These research findings have been developed into a series of project concepts that reflect what was heard through the interviews and workshops. You can read more about these project concepts in the summary and full reports provided below.

What Next

This research has been integral to informing both the Summit to Sea co-design process, which can now be read in the Project Blueprint, and the Cambrian Mountains Initiative forward planning.

Thank you to everyone who gave their time to this research.

Work experience with FWAG & Tir Canol

During April 2023 we had the plesure of hosting Elin Haf Jones as part of her work experience with FWAG. After her fortnight of work experienced Elin shared a bit more about her experience with us:   Tell us a bit about yourself  Hello, I’m Elin. I come from Llanilar...

Inspiration: New project explores planting trees and shrubs to produce fertilisers

A new project in the Dyfi Valley is exploring a way that trees and shrubs could contribute to farming livelihoods by producing organic fertilisers for horticultural and arable crops. The Perennial Green Manures (PGM) project is testing fertilisers made from the leaves...

New Tir Canol Partnership established

With the launch of the Tir Canol project, following the end of the Summit to Sea project, a new partnership now takes on the responsibility of delivering Tir Canol.   This new partnership meets monthly to take the project forward, organisations include RSPB...

Did co-design work?

It’s been really important to the project to reflect and learn from what and how we’ve been designing locally relevant solutions for the biodiversity and climate crisis. It’s been a new way of working for a lot of us and so in early 2022 we commissioned a piece of...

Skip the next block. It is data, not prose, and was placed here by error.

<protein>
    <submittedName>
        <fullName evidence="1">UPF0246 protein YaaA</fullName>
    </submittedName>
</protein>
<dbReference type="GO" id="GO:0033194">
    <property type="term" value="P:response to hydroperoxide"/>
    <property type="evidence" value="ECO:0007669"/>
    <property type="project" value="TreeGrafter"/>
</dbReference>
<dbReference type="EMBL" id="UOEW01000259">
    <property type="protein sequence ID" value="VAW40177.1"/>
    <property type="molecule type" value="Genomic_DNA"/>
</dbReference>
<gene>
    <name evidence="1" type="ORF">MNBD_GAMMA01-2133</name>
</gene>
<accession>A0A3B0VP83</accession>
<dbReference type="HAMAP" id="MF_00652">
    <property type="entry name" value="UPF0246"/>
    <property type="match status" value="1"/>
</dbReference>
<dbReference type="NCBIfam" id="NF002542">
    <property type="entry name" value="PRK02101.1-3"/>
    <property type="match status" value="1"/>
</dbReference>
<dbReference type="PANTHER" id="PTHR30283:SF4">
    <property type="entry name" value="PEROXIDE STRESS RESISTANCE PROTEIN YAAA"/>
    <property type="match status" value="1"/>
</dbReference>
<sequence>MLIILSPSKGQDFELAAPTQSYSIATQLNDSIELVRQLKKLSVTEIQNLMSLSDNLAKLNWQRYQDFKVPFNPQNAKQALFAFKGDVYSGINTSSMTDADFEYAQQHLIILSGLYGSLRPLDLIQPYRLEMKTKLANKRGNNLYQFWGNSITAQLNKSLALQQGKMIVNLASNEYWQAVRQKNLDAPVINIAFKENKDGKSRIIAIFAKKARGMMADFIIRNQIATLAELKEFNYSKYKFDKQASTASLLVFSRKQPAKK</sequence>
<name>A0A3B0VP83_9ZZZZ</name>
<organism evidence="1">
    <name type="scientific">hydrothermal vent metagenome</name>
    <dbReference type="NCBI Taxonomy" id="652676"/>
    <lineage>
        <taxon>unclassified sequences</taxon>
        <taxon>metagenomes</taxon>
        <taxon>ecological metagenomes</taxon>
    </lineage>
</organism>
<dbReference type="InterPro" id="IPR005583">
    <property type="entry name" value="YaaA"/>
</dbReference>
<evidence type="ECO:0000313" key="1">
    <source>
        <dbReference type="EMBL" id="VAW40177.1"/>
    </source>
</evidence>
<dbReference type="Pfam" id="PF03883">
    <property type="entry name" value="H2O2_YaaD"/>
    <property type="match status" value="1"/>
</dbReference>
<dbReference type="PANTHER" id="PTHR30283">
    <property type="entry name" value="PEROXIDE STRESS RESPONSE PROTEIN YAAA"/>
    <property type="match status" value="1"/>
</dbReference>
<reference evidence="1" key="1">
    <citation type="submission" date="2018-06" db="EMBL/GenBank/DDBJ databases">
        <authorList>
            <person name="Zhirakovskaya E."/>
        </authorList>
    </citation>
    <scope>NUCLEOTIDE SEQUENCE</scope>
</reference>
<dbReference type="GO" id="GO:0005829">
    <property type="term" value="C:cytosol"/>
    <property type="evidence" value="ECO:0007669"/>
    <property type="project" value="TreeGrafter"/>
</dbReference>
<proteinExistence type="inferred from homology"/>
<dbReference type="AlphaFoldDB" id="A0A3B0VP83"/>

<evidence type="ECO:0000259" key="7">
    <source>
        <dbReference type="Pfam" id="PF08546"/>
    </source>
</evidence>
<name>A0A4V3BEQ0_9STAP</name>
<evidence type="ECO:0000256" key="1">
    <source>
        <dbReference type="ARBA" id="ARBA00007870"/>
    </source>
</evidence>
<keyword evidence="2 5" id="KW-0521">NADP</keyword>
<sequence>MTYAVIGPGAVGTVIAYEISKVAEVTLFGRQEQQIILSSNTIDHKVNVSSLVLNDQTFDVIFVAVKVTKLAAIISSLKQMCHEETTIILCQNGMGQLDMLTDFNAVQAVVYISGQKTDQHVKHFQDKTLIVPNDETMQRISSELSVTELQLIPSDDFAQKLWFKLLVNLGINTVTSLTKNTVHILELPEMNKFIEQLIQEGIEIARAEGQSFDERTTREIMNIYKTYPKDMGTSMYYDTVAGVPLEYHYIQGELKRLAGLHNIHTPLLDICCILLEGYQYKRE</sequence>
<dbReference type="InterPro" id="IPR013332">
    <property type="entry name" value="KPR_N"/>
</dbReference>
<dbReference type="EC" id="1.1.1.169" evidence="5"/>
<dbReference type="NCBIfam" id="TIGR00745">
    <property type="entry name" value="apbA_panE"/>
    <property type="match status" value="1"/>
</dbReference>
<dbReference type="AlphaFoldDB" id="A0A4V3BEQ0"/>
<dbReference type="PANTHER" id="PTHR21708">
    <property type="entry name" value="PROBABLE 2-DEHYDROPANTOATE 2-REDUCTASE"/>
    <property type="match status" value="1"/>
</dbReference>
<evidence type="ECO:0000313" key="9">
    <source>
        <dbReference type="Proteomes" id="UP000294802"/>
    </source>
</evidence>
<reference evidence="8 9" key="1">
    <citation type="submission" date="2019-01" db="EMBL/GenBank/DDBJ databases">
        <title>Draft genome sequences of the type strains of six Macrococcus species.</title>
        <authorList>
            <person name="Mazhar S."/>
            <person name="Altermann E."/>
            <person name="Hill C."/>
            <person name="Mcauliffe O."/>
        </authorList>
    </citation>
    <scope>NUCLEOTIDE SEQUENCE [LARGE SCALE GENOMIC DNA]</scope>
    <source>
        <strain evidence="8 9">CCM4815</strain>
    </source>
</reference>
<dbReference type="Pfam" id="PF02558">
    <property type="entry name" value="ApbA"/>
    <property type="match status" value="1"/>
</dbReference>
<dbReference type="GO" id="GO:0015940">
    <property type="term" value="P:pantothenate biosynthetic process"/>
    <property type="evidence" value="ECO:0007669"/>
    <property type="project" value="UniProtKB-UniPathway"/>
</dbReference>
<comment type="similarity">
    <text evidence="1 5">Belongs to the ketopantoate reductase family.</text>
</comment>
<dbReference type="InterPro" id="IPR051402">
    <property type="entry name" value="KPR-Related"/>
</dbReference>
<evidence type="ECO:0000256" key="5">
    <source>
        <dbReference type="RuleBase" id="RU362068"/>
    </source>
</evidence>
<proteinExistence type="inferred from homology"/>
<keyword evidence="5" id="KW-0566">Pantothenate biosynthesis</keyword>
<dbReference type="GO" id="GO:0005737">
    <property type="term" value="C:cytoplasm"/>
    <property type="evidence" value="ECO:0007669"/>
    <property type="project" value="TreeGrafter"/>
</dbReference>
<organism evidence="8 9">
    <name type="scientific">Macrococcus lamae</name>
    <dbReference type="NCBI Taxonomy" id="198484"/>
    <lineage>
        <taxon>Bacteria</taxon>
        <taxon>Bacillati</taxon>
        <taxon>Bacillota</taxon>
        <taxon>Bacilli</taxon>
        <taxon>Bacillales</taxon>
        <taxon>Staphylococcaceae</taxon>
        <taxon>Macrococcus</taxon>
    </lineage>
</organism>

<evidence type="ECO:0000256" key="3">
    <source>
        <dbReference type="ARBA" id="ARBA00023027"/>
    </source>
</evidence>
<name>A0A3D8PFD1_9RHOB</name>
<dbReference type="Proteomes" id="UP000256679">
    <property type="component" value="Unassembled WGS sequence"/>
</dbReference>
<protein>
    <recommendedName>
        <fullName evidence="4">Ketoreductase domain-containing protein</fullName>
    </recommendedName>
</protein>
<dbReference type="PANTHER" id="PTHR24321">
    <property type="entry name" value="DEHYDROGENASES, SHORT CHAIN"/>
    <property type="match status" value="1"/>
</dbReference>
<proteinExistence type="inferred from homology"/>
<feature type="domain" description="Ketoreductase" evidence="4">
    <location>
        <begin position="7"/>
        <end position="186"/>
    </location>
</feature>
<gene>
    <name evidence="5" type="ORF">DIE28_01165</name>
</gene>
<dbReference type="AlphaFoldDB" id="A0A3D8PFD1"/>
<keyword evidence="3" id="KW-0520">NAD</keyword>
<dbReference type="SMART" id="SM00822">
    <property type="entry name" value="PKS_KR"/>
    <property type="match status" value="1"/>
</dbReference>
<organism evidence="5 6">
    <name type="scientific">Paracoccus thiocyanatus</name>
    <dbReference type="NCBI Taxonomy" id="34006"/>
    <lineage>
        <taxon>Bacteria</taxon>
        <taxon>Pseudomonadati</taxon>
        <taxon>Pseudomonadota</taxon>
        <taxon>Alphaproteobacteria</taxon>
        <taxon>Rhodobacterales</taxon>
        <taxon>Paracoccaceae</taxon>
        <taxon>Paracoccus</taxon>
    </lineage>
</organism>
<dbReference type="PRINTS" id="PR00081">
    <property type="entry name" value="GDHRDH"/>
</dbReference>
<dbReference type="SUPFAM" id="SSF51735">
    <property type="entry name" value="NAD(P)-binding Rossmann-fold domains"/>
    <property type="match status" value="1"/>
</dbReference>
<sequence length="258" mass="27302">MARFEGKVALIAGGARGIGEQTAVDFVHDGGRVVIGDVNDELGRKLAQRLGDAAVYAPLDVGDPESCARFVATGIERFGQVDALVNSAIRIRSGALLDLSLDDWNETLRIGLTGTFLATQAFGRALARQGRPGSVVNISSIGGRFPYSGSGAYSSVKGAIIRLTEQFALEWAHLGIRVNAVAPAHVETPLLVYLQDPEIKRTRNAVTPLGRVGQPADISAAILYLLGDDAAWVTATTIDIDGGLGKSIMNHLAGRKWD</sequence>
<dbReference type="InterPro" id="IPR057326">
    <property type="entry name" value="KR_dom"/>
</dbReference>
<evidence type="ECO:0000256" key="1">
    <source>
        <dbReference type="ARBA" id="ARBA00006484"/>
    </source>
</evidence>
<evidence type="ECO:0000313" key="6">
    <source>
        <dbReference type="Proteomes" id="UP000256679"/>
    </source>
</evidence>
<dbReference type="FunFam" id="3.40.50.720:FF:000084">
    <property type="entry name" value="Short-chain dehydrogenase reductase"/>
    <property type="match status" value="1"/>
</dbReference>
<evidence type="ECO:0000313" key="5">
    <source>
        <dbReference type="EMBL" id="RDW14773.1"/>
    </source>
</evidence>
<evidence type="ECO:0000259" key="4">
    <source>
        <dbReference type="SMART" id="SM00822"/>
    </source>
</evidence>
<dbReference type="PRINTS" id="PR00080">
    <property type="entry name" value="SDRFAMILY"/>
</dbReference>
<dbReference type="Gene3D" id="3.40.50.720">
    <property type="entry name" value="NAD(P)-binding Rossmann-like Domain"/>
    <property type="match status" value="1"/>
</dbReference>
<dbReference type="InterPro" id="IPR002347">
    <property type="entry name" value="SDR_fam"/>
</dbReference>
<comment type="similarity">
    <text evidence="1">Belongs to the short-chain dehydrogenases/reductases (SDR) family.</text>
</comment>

Over the last two years we have been bringing people together to co-design a new project which helps to protect nature and celebrates our land and sea culture.   On a wet and windy May afternoon over 40 people took part in our final workshop of the co-design...

Instagram Live – A project update with TAIR

On the 14th February TAIR, the projects artists in residents, hosted an Instagram Live with Sian Stacey, Project Development Officer, about how the project has been developing, and how the co-design process is going. You can watch the discussion, which is in Welsh and...

Sharing the Blueprint

Over the last 18 months the Summit to Sea project has been inviting a wide range of people to take part in co-designing a future where nature and people thrive in Mid Wales. The project has held workshops, talks, drop-in sessions and one to one meetings with hundreds...

Developing ideas with farmers and food producers

On the 2nd September, the Summit to Sea project held a workshop for farmers and food producers in conjunction with the Cambrian Mountains Initiative, at Moelgolomen farm, Tal y Bont Ceredigion. The intention was to share the developments of the projects and give more...

Exploring what nature means to us

We invited Rachel Dolan, a PhD student based at Bangor University to share her research with us, part of which was undertaken in the project area over the summer of 2019. Over summer 2019 I spent an exciting few weeks exploring the Summit to Sea project area and...

Independent evaluation of early project development

Throughout the summer of 2020, a team of independent evaluators have undertaken a review of the Summit to Sea project. This review was established to undertake an interim review of the project with a focus on the management, governance and partnership working, from...